Why I don’t play Fantasy Football

And now to shift gears to another topic I am passionate about.

Sports.

More specifically, I wanted to talk about my passion for American football and the many issues I have with Fantasy Football, from the game itself to the impact on the sport.

NOTE: I have now played two seasons of Fantasy Football. I have played one season using the Yahoo! Sports app and one with NFL app. This means I have never used the ESPN app to play Fantasy, though I do religiously use the ESPN app for general sports scores and updates.

Fantasy is bad for the NFL

Fantasy Football is a scourge on the National Football League, whipping the energy out of the sport. There are books, television shows, podcasts, articles that would disagree with me, but I think that the short-term boost of Fantasy sports will ultimately serve to detriment America’s past-time.

Additionally, I don’t necessarily think that Fantasy Football is a particularly fun or exciting thing. Here are some of my cases.

Here are some of my points.

Fantasy Football Draft Derby

Talking to friends and playing Fantasy Football myself, I have to compare drafting players — and I would argue, the fate of your fantasy season — to betting in the Kentucky Derby.

In both places, we have people betting money on educated yet ultimately random decisions. You know which horses have better odds than others, but nothing is a sure bet.

Those who have grown accustomed to the Madden Curse know that you can never be sure if the “sure thing” #1 Wide Receiver is going to bust in a year. Those who bet on Jamaal Charles or Adrian Peterson this year know exactly what I am talking about.

A Typical Fantasy Draft

Drafting in Fantasy Football looks like this. The best wide receivers are selected first, followed switfly by the running backs. Everything else is gravy.

Quarterbacks, Kickers, Defenses, and Tight End picks rarely impact your play and are pretty similar in stats throughout the season.

What will happen with your team? It depends on if they get injured or not. My team after six weeks could be dramatically different than it was when I started, due to season ending injuries. If it is, I have already lost the fight. Kicking, screaming, and selecting whomever is left from the dregs of the small barrel (especially in 14-person leagues) is a meaningless endeavor.

“I Didn’t Want This”

For a personal touch, consider the 14th member of my most recent draft, a last minute filler team by the name of “I Didn’t Want This”. After an auto draft of Antonion Brown, Amari Cooper, and Mike Evans, the rest was history.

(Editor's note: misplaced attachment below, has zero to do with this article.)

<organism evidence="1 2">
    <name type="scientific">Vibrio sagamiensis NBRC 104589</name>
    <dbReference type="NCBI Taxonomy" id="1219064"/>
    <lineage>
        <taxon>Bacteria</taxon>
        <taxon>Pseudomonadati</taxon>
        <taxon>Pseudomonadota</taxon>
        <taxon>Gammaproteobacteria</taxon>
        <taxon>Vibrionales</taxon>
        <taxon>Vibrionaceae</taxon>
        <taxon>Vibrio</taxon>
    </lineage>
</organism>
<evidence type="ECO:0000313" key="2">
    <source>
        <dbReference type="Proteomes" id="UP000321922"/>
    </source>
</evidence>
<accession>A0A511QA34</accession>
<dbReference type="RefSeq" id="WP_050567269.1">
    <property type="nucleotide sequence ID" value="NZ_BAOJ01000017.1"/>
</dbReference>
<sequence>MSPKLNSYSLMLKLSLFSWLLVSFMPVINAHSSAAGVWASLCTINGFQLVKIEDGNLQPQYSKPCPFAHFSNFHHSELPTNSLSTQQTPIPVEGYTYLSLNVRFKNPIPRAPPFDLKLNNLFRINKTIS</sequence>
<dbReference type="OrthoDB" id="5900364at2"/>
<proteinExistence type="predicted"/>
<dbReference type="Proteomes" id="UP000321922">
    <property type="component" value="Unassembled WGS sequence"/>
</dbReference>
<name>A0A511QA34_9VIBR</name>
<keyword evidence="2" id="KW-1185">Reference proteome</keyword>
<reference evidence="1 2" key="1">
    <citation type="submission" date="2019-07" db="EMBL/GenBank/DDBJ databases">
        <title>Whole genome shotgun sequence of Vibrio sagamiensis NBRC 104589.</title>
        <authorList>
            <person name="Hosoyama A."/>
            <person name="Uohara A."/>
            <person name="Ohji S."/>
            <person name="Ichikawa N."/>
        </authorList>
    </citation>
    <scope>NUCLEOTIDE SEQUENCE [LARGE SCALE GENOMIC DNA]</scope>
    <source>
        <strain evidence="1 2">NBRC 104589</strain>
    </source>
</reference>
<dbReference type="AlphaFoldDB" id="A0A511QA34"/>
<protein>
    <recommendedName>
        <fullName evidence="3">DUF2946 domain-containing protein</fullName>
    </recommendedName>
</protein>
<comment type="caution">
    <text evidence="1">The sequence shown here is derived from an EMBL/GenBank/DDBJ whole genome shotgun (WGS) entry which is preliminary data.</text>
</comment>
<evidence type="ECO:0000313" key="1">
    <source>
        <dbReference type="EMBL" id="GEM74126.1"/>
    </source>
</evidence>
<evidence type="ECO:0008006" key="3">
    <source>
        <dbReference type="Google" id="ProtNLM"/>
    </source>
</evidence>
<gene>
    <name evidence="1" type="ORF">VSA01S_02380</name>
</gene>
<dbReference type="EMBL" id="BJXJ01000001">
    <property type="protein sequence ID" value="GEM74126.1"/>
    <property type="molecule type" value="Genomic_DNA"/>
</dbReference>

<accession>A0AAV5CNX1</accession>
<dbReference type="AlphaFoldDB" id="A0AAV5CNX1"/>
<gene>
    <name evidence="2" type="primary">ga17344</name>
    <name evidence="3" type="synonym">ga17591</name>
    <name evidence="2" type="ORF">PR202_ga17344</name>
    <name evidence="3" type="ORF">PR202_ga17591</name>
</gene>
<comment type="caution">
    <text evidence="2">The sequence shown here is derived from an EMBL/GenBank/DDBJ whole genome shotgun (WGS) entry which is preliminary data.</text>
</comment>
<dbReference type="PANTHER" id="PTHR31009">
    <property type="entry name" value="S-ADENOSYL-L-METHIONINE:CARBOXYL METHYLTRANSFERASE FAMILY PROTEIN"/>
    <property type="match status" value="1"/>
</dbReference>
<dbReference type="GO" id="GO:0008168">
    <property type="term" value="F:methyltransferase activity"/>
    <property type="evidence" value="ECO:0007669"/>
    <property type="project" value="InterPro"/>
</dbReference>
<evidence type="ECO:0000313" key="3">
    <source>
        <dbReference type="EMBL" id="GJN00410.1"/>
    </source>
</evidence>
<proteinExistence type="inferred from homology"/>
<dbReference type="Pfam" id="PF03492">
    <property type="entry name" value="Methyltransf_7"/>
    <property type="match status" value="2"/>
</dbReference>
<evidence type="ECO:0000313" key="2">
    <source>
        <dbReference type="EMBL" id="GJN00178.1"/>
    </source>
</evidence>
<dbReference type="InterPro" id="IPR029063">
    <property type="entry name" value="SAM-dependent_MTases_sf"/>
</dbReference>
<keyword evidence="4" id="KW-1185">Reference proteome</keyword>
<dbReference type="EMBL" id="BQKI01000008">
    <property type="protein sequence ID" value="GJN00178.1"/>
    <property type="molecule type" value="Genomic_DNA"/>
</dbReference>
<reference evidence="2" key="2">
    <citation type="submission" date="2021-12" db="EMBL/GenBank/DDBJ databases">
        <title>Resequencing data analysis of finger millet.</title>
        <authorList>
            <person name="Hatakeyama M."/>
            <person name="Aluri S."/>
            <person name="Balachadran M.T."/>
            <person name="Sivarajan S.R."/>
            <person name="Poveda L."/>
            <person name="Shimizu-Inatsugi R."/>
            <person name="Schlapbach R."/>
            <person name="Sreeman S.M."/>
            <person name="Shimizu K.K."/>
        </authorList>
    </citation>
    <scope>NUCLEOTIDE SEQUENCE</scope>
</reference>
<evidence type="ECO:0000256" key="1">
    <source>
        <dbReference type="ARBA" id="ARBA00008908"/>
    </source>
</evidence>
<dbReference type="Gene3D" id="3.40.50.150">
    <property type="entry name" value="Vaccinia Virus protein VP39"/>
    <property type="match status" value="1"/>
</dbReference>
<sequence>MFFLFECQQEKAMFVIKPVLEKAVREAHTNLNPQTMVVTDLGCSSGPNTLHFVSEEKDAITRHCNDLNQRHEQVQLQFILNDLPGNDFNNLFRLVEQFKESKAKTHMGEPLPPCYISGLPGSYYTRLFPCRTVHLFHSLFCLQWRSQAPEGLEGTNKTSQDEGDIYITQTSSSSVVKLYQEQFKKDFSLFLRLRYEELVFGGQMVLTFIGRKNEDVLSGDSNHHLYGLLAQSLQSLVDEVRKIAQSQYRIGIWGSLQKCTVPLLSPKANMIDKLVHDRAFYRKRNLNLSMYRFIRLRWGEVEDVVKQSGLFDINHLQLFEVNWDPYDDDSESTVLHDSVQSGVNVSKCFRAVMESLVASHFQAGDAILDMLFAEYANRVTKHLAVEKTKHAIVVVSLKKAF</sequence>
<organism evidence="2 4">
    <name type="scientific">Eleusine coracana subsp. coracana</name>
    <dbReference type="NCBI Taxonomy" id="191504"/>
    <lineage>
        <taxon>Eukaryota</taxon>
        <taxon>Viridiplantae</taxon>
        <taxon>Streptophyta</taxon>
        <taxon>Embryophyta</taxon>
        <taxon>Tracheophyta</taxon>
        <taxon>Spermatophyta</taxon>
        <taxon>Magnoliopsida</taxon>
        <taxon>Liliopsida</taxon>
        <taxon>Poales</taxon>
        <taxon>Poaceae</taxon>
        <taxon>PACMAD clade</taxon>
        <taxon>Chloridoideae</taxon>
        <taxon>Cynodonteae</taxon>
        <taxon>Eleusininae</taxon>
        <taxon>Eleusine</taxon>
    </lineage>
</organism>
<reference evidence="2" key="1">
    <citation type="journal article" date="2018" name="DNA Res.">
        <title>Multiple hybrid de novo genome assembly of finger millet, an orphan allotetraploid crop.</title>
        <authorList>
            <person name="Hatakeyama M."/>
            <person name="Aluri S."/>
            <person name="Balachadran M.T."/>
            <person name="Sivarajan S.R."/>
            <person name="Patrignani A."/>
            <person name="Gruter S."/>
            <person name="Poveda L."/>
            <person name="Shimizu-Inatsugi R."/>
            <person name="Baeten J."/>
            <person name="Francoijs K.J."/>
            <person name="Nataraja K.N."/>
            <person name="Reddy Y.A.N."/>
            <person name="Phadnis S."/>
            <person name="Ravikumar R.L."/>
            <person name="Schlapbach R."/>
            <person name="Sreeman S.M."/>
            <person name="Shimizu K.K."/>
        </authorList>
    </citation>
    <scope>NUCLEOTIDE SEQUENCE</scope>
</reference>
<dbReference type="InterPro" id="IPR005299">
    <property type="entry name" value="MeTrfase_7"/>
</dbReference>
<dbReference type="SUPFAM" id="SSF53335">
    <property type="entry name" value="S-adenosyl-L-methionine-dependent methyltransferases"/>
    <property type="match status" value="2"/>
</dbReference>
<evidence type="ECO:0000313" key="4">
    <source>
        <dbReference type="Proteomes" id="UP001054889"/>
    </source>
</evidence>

The team that was entered to fill the 14th spot is well in the lead.

What a steed.

NFL Ratings and the Internet of Things

I am not sure which came first, the attention-deficit culture of American entertainment or the NFL Red Zone, but people cannot sit still for a 3-4 hour epic matchup anymore. Fantasy Football satiates the desires of those who need constant action.

I blame some of the recent dip in ratings on the replay and advertisers slowing the game of football down to a crawl. But for the remainder of this, I don’t think that people can stand watching full games anymore. Watching Red Zone touchdowns at the end of any given Sunday is more palatable than watching the tug of war in a defensive battle for the ages.

Fantasy Football serves to continue this shift, with the focus on the individual, rather than the team. “I don’t care if my Pittsburgh Steelers lost by 20 points — did Antonio Brown catch two touchdown passes?”

Feed me ESPN, FEED ME!

Like Dak Prescott to Ezekiel Elliott, sports stations and the National Football League are constantly feeding the pigskin to the public. Even in the postseason, it feels like there is always football news.

With the inclusion of Fantasy Football, consuming football has become a full time job between the months of September and January. And I don’t like it that way.

As a kid, Sunday football was an event. The hors d’oeuvres came out — veggies and dip, wings, beer — and people sat around together and watched football. Part of this joy certainly comes behind rose-colored glasses, but the day was almost religious. Having football on Monday, Tuesday, Wednesday, Thursday, Friday, Saturday, and Sunday mutes the experience when it matters most.

Since deciding to stop with the Fantasy Football “nonsense,” (and no longer watching Thursday Night Football) I have grown to start appreciating the fun of the Sunday gameday experience again. It comes highly recommended.

What do you think?

Do you like Fantasy Football? Do you think it is healthy for the sport? Let us know in the comments below.